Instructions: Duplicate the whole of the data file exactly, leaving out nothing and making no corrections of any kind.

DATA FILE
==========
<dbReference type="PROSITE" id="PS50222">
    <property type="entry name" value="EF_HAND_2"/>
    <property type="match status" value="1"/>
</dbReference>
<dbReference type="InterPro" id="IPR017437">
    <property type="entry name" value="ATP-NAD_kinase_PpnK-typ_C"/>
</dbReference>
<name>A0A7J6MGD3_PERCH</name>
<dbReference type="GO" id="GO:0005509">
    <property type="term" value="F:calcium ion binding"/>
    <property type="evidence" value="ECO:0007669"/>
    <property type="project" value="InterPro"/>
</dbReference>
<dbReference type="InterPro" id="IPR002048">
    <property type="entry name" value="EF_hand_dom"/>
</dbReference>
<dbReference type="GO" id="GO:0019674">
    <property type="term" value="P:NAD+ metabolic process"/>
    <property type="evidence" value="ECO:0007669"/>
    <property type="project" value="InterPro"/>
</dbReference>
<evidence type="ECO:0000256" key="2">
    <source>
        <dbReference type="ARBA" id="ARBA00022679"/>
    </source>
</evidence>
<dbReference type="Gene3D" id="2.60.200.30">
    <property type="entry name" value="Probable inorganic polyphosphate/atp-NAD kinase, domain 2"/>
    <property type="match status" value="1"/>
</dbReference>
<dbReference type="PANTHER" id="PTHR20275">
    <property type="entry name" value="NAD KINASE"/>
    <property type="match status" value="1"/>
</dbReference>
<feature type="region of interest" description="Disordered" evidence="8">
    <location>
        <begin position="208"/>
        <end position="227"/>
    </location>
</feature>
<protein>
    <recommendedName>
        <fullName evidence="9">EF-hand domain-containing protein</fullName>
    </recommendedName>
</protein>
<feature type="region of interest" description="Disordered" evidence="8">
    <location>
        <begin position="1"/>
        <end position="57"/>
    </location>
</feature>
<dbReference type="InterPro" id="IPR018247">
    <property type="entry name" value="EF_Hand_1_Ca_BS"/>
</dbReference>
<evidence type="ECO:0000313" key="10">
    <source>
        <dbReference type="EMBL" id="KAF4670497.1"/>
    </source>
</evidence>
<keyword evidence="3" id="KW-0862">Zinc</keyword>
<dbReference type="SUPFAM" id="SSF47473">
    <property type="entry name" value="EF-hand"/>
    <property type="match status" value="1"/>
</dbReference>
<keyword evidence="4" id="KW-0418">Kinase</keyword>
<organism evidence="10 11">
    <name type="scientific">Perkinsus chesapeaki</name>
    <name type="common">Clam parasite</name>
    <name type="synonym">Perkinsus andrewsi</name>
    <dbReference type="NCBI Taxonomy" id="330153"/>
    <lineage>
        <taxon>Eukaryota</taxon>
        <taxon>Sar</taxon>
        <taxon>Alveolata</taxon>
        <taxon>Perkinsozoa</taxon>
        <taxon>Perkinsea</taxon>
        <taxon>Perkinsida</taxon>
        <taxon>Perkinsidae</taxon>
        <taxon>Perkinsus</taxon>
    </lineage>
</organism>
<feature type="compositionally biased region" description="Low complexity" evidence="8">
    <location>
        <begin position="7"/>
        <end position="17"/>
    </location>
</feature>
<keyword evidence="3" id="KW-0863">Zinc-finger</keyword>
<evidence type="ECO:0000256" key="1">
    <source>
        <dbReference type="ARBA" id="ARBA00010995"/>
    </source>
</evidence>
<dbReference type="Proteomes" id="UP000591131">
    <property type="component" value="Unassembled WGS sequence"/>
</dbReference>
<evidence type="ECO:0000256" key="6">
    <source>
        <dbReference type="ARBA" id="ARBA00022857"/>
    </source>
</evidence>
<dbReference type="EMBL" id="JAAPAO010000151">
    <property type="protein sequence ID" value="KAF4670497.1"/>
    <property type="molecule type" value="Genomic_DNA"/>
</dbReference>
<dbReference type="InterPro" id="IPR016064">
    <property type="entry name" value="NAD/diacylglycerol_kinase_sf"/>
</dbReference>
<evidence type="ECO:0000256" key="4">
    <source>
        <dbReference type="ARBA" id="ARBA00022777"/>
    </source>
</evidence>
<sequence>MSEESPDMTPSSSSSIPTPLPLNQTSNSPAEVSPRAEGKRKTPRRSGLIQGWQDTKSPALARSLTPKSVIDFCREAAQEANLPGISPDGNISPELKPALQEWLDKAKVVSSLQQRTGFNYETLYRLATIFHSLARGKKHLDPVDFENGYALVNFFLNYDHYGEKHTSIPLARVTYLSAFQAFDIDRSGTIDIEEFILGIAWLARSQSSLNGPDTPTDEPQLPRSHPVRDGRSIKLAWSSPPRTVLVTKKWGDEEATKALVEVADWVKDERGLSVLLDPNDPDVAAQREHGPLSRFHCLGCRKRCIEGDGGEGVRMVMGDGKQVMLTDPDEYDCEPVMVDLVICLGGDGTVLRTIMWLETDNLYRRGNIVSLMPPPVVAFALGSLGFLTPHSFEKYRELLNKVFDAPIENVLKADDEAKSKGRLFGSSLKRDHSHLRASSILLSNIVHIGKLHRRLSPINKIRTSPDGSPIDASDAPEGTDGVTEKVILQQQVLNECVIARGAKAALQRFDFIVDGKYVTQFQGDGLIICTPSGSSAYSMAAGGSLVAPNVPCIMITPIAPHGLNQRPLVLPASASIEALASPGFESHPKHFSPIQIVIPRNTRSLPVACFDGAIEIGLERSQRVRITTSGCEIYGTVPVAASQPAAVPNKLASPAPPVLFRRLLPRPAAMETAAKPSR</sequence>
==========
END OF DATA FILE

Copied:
<dbReference type="PROSITE" id="PS50222">
    <property type="entry name" value="EF_HAND_2"/>
    <property type="match status" value="1"/>
</dbReference>
<dbReference type="InterPro" id="IPR017437">
    <property type="entry name" value="ATP-NAD_kinase_PpnK-typ_C"/>
</dbReference>
<name>A0A7J6MGD3_PERCH</name>
<dbReference type="GO" id="GO:0005509">
    <property type="term" value="F:calcium ion binding"/>
    <property type="evidence" value="ECO:0007669"/>
    <property type="project" value="InterPro"/>
</dbReference>
<dbReference type="InterPro" id="IPR002048">
    <property type="entry name" value="EF_hand_dom"/>
</dbReference>
<dbReference type="GO" id="GO:0019674">
    <property type="term" value="P:NAD+ metabolic process"/>
    <property type="evidence" value="ECO:0007669"/>
    <property type="project" value="InterPro"/>
</dbReference>
<evidence type="ECO:0000256" key="2">
    <source>
        <dbReference type="ARBA" id="ARBA00022679"/>
    </source>
</evidence>
<dbReference type="Gene3D" id="2.60.200.30">
    <property type="entry name" value="Probable inorganic polyphosphate/atp-NAD kinase, domain 2"/>
    <property type="match status" value="1"/>
</dbReference>
<dbReference type="PANTHER" id="PTHR20275">
    <property type="entry name" value="NAD KINASE"/>
    <property type="match status" value="1"/>
</dbReference>
<feature type="region of interest" description="Disordered" evidence="8">
    <location>
        <begin position="208"/>
        <end position="227"/>
    </location>
</feature>
<protein>
    <recommendedName>
        <fullName evidence="9">EF-hand domain-containing protein</fullName>
    </recommendedName>
</protein>
<feature type="region of interest" description="Disordered" evidence="8">
    <location>
        <begin position="1"/>
        <end position="57"/>
    </location>
</feature>
<dbReference type="InterPro" id="IPR018247">
    <property type="entry name" value="EF_Hand_1_Ca_BS"/>
</dbReference>
<evidence type="ECO:0000313" key="10">
    <source>
        <dbReference type="EMBL" id="KAF4670497.1"/>
    </source>
</evidence>
<keyword evidence="3" id="KW-0862">Zinc</keyword>
<dbReference type="SUPFAM" id="SSF47473">
    <property type="entry name" value="EF-hand"/>
    <property type="match status" value="1"/>
</dbReference>
<keyword evidence="4" id="KW-0418">Kinase</keyword>
<organism evidence="10 11">
    <name type="scientific">Perkinsus chesapeaki</name>
    <name type="common">Clam parasite</name>
    <name type="synonym">Perkinsus andrewsi</name>
    <dbReference type="NCBI Taxonomy" id="330153"/>
    <lineage>
        <taxon>Eukaryota</taxon>
        <taxon>Sar</taxon>
        <taxon>Alveolata</taxon>
        <taxon>Perkinsozoa</taxon>
        <taxon>Perkinsea</taxon>
        <taxon>Perkinsida</taxon>
        <taxon>Perkinsidae</taxon>
        <taxon>Perkinsus</taxon>
    </lineage>
</organism>
<feature type="compositionally biased region" description="Low complexity" evidence="8">
    <location>
        <begin position="7"/>
        <end position="17"/>
    </location>
</feature>
<keyword evidence="3" id="KW-0863">Zinc-finger</keyword>
<evidence type="ECO:0000256" key="1">
    <source>
        <dbReference type="ARBA" id="ARBA00010995"/>
    </source>
</evidence>
<dbReference type="Proteomes" id="UP000591131">
    <property type="component" value="Unassembled WGS sequence"/>
</dbReference>
<evidence type="ECO:0000256" key="6">
    <source>
        <dbReference type="ARBA" id="ARBA00022857"/>
    </source>
</evidence>
<dbReference type="EMBL" id="JAAPAO010000151">
    <property type="protein sequence ID" value="KAF4670497.1"/>
    <property type="molecule type" value="Genomic_DNA"/>
</dbReference>
<dbReference type="InterPro" id="IPR016064">
    <property type="entry name" value="NAD/diacylglycerol_kinase_sf"/>
</dbReference>
<evidence type="ECO:0000256" key="4">
    <source>
        <dbReference type="ARBA" id="ARBA00022777"/>
    </source>
</evidence>
<sequence>MSEESPDMTPSSSSSIPTPLPLNQTSNSPAEVSPRAEGKRKTPRRSGLIQGWQDTKSPALARSLTPKSVIDFCREAAQEANLPGISPDGNISPELKPALQEWLDKAKVVSSLQQRTGFNYETLYRLATIFHSLARGKKHLDPVDFENGYALVNFFLNYDHYGEKHTSIPLARVTYLSAFQAFDIDRSGTIDIEEFILGIAWLARSQSSLNGPDTPTDEPQLPRSHPVRDGRSIKLAWSSPPRTVLVTKKWGDEEATKALVEVADWVKDERGLSVLLDPNDPDVAAQREHGPLSRFHCLGCRKRCIEGDGGEGVRMVMGDGKQVMLTDPDEYDCEPVMVDLVICLGGDGTVLRTIMWLETDNLYRRGNIVSLMPPPVVAFALGSLGFLTPHSFEKYRELLNKVFDAPIENVLKADDEAKSKGRLFGSSLKRDHSHLRASSILLSNIVHIGKLHRRLSPINKIRTSPDGSPIDASDAPEGTDGVTEKVILQQQVLNECVIARGAKAALQRFDFIVDGKYVTQFQGDGLIICTPSGSSAYSMAAGGSLVAPNVPCIMITPIAPHGLNQRPLVLPASASIEALASPGFESHPKHFSPIQIVIPRNTRSLPVACFDGAIEIGLERSQRVRITTSGCEIYGTVPVAASQPAAVPNKLASPAPPVLFRRLLPRPAAMETAAKPSR</sequence>